A state Superior Court judge ruled Oct. 14 that the Department of Natural Resources cannot ignore water reservation applications filed by the Chuitna Citizens Coalition.
The coalition applied for three instream flow reservations on the Western Cook Inlet Chuitna River for fish and wildlife protection in 2009. After more than two years of inactivity on the applications, the Chuitna Citizens Coalition and environmental advocator group Cook Inletkeeper filed a joint lawsuit against DNR in November 2011.
Third District Judge Mark Rindner wrote in his ruling that “DNR has unreasonably withheld agency action on Chuitna’s IFR (instream flow reservation) applications.”
He added the court could only require DNR action on the applications if the agency has a “non-discretionary duty,” meaning it has freedom to approve or deny the applications.
The coalition requested the water reservations as part of an effort to block a surface coal mine in the Chuitna River drainage proposed by PacRim Coal LLC.
An Oct. 17 Coalition press release regarding the court ruling said the PacRim project would be the first mine in the state operate through a wild salmon stream.
“(The Oct. 16) ruling is a victory for every Alaskan who wants to protect wild salmon and the Alaskan way of life,” Coalition founder Ron Burnett said in the release. “Time and again, the state of Alaska has put the interests of Outside mining interests ahead of the rights of Alaskan residents. This decision should help restore the balance.”
The instream flow reservations protect specific water uses such as transportation, recreation and fish wildlife habitat, according to the Division of Mining, Land, and Water branch of DNR.
Rindner ruled in favor of the coalition on a second count, stating that “DNR has violated Chuitna’s right to due process” under the Alaska Constitution.
The state agency had argued that the coalition did not have a protected property interest in its applications and that DNR has not shown prejudice toward the coalition because its applications were receiving the same process as other, similar applications.
In his explanation, Rindner wrote frankly that the coalition has been “stuck in limbo” since its applications have gone unprocessed. He gave DNR 30 days to begin adjudicating Chuitna’s claims.
Chuitna paid DNR $4,500 in nonrefundable fees when it submitted its applications. The first application was filed in June 2009 along with a $1,500 payment and was rejected for being too broad and Chuitna was given 60 days to revise it, the court filing states.
The original application was revised and two subsequent applications were filed for different portions of Chuitna’s namesake river in August 2009. DNR denied Chuitna’s request to cover all three applications with the one $1,500 fee, so the coalition paid another $3,000.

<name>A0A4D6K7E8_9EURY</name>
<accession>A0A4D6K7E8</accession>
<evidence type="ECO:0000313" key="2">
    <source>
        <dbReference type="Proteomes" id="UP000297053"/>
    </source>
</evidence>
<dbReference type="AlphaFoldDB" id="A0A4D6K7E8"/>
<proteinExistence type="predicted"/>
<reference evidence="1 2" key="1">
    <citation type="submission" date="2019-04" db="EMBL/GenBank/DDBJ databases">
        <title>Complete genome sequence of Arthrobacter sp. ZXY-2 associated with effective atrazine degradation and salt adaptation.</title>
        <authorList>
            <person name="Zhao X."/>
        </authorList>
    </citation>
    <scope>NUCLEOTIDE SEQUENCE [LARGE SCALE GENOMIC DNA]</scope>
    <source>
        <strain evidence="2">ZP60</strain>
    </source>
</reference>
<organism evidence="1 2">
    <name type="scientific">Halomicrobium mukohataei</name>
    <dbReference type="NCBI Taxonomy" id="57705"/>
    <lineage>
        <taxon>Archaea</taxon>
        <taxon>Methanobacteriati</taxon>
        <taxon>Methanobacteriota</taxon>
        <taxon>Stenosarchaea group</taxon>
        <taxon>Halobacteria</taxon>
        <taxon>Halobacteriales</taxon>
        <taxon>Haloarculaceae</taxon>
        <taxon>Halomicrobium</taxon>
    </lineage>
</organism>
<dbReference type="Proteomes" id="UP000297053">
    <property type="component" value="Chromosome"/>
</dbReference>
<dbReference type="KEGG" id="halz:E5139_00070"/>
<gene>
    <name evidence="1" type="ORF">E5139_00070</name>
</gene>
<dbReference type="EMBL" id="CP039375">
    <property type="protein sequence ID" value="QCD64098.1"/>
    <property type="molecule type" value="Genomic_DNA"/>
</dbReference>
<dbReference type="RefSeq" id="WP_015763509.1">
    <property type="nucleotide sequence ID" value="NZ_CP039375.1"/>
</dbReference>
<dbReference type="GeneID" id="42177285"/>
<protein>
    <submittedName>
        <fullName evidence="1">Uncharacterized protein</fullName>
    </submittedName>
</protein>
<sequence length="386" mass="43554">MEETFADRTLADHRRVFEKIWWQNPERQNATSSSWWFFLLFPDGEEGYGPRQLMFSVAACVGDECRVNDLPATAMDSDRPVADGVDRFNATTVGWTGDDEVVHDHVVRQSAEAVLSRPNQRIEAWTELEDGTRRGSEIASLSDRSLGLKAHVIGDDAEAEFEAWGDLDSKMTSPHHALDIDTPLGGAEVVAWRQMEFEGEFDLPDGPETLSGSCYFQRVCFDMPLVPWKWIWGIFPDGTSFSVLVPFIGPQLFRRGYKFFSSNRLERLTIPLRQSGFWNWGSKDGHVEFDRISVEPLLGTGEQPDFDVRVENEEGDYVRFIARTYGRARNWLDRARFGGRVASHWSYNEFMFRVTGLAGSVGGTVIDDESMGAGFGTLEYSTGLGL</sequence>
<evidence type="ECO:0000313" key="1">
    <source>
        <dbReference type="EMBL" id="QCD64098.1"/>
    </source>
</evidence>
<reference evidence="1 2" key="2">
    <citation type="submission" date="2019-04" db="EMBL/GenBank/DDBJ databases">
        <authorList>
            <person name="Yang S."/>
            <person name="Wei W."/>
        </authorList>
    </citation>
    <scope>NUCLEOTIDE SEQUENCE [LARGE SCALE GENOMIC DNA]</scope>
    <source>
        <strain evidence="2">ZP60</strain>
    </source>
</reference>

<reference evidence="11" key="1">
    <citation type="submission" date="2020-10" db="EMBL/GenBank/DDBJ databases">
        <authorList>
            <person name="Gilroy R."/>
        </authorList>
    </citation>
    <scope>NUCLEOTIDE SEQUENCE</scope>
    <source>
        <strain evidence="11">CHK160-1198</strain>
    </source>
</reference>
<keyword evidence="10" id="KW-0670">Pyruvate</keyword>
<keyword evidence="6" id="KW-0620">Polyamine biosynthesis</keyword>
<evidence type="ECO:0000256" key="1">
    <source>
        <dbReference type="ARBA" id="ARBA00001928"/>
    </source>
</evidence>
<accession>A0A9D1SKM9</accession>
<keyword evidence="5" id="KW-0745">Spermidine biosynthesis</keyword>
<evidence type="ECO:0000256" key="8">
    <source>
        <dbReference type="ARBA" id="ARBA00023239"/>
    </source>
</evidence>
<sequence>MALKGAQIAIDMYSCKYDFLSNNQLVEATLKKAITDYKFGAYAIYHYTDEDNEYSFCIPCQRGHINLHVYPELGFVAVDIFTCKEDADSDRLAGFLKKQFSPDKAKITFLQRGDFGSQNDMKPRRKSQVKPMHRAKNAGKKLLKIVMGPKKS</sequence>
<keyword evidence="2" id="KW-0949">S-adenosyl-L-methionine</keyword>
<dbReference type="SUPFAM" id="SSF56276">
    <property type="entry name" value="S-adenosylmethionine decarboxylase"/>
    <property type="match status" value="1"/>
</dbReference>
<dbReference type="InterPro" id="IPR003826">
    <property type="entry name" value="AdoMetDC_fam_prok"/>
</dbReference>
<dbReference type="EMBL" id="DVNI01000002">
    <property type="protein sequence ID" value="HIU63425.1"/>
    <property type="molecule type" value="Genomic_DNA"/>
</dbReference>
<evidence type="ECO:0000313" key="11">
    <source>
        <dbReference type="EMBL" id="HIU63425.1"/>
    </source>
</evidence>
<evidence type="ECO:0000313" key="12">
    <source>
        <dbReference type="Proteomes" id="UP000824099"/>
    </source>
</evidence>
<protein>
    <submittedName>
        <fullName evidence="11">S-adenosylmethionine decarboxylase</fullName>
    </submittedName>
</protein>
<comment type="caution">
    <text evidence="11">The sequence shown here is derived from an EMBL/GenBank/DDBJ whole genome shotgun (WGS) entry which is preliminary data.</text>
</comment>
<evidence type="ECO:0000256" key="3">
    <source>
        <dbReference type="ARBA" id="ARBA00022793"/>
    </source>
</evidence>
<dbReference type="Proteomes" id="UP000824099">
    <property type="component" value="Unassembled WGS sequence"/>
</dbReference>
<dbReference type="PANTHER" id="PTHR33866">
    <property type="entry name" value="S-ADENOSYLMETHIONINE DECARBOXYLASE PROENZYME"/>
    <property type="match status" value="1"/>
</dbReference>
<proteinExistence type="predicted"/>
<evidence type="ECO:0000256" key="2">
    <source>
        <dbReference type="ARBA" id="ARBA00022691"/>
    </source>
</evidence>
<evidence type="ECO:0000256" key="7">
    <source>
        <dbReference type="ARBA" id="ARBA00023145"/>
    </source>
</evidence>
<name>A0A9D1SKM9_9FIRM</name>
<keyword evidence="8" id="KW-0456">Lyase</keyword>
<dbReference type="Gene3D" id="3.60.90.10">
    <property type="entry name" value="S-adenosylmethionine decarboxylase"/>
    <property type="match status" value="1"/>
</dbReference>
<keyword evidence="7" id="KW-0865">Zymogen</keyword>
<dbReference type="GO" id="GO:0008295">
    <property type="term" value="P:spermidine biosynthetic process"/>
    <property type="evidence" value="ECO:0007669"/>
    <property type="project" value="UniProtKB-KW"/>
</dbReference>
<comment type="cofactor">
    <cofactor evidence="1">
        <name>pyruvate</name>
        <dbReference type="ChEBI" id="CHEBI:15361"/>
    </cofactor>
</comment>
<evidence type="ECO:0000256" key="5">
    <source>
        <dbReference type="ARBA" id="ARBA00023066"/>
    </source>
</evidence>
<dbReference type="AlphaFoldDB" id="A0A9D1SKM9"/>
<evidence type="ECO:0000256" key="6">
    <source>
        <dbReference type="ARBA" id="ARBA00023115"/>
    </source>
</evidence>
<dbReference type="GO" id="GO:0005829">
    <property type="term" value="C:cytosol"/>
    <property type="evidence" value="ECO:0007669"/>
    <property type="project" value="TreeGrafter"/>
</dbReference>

At the time, the agency said it was not appropriately staffed to process the applications, according to the ruling. Claiming a lack of resources delayed processing of the applications would be reasonable for “weeks or months, but cannot excuse DNR’s four-year delay,” Rindner wrote.
Rindner questioned why Chuitna was required to pay $4,500 in administrative fees meant to cover up to 40 hours of staff time needed to process the three applications if they were never going to be acted upon. Because the Chuitna Coalition was forced to put up the money with the applications, it has an interest in the applications that has been prejudiced, he determined.
“Were DNR requiring payment once it was going to take action on the application, the circumstances might be different,” Rindner wrote. “However, DNR charged Chuitna a $4,500 nonrefundable fee as part of its application and that fee, along with Chuitna’s application, has disappeared into DNR’s files and the state’s treasury. There is no excuse for DNR’s charging an application fee and then take no action on the applications.”
Any Alaskan is eligible to apply for an instream flow reservation, and hundreds have, according to Rindner’s ruling. Of the 52 applications approved, 51 were filed by the Alaska Department of Fish and Game. A determination has never been made on a private party’s application, Chuitna claims, and the inter-agency flow reservation applications take up to 15 years for DNR to process.
In the time since Chuitna filed its instream flow applications, DNR has approved several temporary water use permits to PacRim Coal. The temporary use permits do not grant water rights and are good for up to five years.
Fish and Game also has a flow reservation application pending with DNR for the Chuitna River that it filed in 1996. DNR has stated that it will probably process the two applications together.
Simply filing an application does not give a party an appropriation priority or right to water, Rindner determined. That ruling threw out Chuitna’s first allegation that DNR’s adjudication delay violated its “first in time, first in right” claim.
However, an approved application does grant priority, which furthers Chuitna’s interest in having its applications processed expeditiously, Rindner stated. Additionally, if its applications would be denied on first ruling and review, the coalition would not need to dedicate further resources to its cause.
Elwood Brehmer can be reached at email@example.com.